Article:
When Great Things Happen to Mediocre Museums

In 2016 I wrote about a visit to the Andy Griffith Museum in Mount Airy, NC.  At the time I thought the museum was a fairly average small town attempt to acknowledge a local guy who did good in the big world beyond Mount Airy. You can read my post about it, but the truth is the museum left a lot to be desired with clothing on hangers and improperly mounted, a jumbled up narrative, and redundancies galore. At the time we were told that an update was in the works so that made me feel somewhat better about the experience.

If you aren’t familiar with Andy Griffith and his TV show from the 1960s, it was based on a small town sheriff in the town of Mayberry, which was based on Griffith’s home town of Mount Airy. Today there is an entire industry built around the TV show, with local businesses taking on the persona of the TV equivalent.  It’s a bit of an Andy Griffith theme park, but it is working for Mount Airy. All the shop fronts are filled with local businesses, and there are plenty of visitors, looking for the Mayberry experience.

I am happy to say that the museum has been completely renovated and reimagined. It’s no longer a haphazard bunch of stuff, but today tells a coherent story of the man and the TV show that put his hometown on the map.

Above you can see one of the shirts Andy wore as the sheriff of Mayberry. previously this shirt was on a clothes hanger in a space so small that the bottom of the shirt wadded up on the bottom of the case.The only good thing was that the label could be seen. It’s now hidden, but the exhibit notes tell the visitor that the shirt was made by the famous Nudie Cohn of Nudie’s Rodeo Tailors in North Hollywood.

The first part of the museum tells about Andy’s childhood in Mount Airy. The setting for this area consist of reproductions of some of the local landmarks. The Snappy lunch is located on Main Street and was mentioned in episodes of the TV show.

You can still eat lunch there today.

One of the best things about the renovation is the excellent exhibit notes. Artifacts are clearly explained along with photos from the show. The two tweed suits above were made for actor Don Knotts in his role of Deputy Barney Fife. The one on the left is from the original series and first appeared on screen in 1960. The one on the right was made for a Mayberry reunion movie.

This pinstriped brown suit was based on one first worn by Jim Nabors as Gomer Pyle. After he left the show in 1964 the suit was altered to fit his replacement, George Lindsey as Cousin Goober Pyle. Goober wore the suit so much that it became quite worn, and so the Western Costume Company took apart the original to make this replacement.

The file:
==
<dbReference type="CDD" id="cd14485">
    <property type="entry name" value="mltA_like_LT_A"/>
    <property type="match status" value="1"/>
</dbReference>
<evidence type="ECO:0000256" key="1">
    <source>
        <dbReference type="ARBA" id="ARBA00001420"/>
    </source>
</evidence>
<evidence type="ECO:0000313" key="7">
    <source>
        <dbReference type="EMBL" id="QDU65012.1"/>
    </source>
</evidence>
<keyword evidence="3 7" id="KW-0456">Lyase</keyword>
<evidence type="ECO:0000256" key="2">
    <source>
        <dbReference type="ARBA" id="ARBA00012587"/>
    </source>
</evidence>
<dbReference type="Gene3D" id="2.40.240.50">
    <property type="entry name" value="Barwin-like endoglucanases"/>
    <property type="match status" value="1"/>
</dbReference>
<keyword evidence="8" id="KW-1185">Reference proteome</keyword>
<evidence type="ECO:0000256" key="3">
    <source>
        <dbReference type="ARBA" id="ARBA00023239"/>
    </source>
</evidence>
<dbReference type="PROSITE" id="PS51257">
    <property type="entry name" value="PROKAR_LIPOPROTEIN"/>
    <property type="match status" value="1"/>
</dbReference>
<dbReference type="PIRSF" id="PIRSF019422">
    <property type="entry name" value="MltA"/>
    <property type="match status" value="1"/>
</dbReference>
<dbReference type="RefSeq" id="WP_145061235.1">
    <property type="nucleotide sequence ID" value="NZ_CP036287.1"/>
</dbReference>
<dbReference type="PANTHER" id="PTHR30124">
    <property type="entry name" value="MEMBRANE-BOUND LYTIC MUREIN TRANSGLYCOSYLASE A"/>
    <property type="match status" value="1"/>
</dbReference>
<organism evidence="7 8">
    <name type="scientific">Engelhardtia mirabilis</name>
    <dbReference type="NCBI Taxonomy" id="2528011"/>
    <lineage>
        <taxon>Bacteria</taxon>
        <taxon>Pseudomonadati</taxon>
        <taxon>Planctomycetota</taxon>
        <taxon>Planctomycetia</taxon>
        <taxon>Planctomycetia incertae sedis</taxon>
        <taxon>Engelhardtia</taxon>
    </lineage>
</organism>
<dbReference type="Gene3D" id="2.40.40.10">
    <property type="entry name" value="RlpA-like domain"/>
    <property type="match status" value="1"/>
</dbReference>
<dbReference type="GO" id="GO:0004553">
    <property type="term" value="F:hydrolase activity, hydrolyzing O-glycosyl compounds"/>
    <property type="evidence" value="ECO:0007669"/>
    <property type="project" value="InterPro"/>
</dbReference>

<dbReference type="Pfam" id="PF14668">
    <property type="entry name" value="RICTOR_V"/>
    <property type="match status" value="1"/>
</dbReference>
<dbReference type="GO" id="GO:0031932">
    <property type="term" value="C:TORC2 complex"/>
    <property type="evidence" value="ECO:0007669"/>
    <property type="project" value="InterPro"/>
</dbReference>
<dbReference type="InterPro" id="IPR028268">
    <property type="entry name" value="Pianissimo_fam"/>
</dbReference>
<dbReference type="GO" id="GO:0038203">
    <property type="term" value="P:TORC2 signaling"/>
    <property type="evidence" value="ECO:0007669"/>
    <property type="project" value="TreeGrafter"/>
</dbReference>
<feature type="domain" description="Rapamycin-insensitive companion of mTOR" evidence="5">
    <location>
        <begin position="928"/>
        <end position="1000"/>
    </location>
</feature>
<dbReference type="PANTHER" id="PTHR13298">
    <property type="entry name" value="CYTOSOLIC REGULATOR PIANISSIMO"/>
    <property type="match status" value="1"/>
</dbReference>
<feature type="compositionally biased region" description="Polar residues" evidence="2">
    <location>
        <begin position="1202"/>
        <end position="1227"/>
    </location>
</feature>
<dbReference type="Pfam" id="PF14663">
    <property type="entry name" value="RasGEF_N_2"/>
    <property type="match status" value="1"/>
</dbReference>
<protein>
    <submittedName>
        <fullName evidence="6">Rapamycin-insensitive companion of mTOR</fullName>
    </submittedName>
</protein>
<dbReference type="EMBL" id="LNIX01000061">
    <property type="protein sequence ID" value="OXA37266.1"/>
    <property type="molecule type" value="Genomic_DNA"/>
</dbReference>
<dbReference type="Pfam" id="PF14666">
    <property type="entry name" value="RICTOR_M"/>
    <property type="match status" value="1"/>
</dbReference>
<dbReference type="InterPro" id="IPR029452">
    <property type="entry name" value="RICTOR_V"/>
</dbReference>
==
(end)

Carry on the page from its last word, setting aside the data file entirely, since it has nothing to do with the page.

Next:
Even in 1960 the suit was terribly out of style, but Goober kept wearing it until Mayberry RFD, the successor to The Andy Griffith Show, ceased production in 1971.

Goober was usually dressed for his job as an auto mechanic. I have often wondered how he kept his pants waist so high above his waist. The outfit is actually one piece, with the pants sewn to the shirt.

The Mary Maxim type sweater on the right was a gift from Andy to childhood friend Emmett Forrest. It was Forrest’s collection that forms the foundation of the museum’s collection.

Hal Smith played the town drunk, Otis Campbell. He was usually seen in the town jail, and so his costume is surrounded by bars.

This mockup of Andy’s office in the Mayberry Courthouse contains many of the original items from the set. There were screens set up around the museum showing scenes from the show and interviews with the actors.

One of my favorite displays is this one that features two dresses from actress Maggie Peterson. Maggie was Charlene Darling on the show, but these dresses were worn in a 1967 variety show in which some of the show’s actors reunited with Griffith.  Maggie’s dresses were designed by Bob Mackie, and she donated them to the museum along with the original Mackie illustrations.

The museum continues in the basement of an adjoining building. There is a nice display devoted to actress Betty Lynn who portrayed Thelma Lou, Barney’s girl friend, in the show. At the age of seventeen, Betty Lynn joined the USO and was sent to the Pacific theater. That’s her gun that was given to her, just in case.

This is a hand mirror that was a gift from Don Knotts. Betty Lynn is now in her nineties, and she actually lives in Mount Airy. She relocated there in 2006 after a public appearance there.

Outside the museum they have an old motorcycle sidecar for kids visiting to climb into for a photo. I couldn’t resist.

 

3 Comments

Filed under Museums, North Carolina, Road Trip

3 responses to “When Great Things Happen to Mediocre Museums

  1. Jacq Staubs

    LOOKING GREAT LIZZIE!!!! NICE PHOTO!

    Like

  2. ceci

    You sure look cute with your sheriff’s star! I bet it was hot there in the sun, however.

    ceci

    Like

  3. Sounds like the good folks there did a real fine job portraying memories of Andy Griffith’s show for all of us “just visiting” folks to enjoy!😉 I really do appreciate you sharing these memories. I hope they still sell Aunt Bee’s famous dill pickles?😂

    Liked by 1 person

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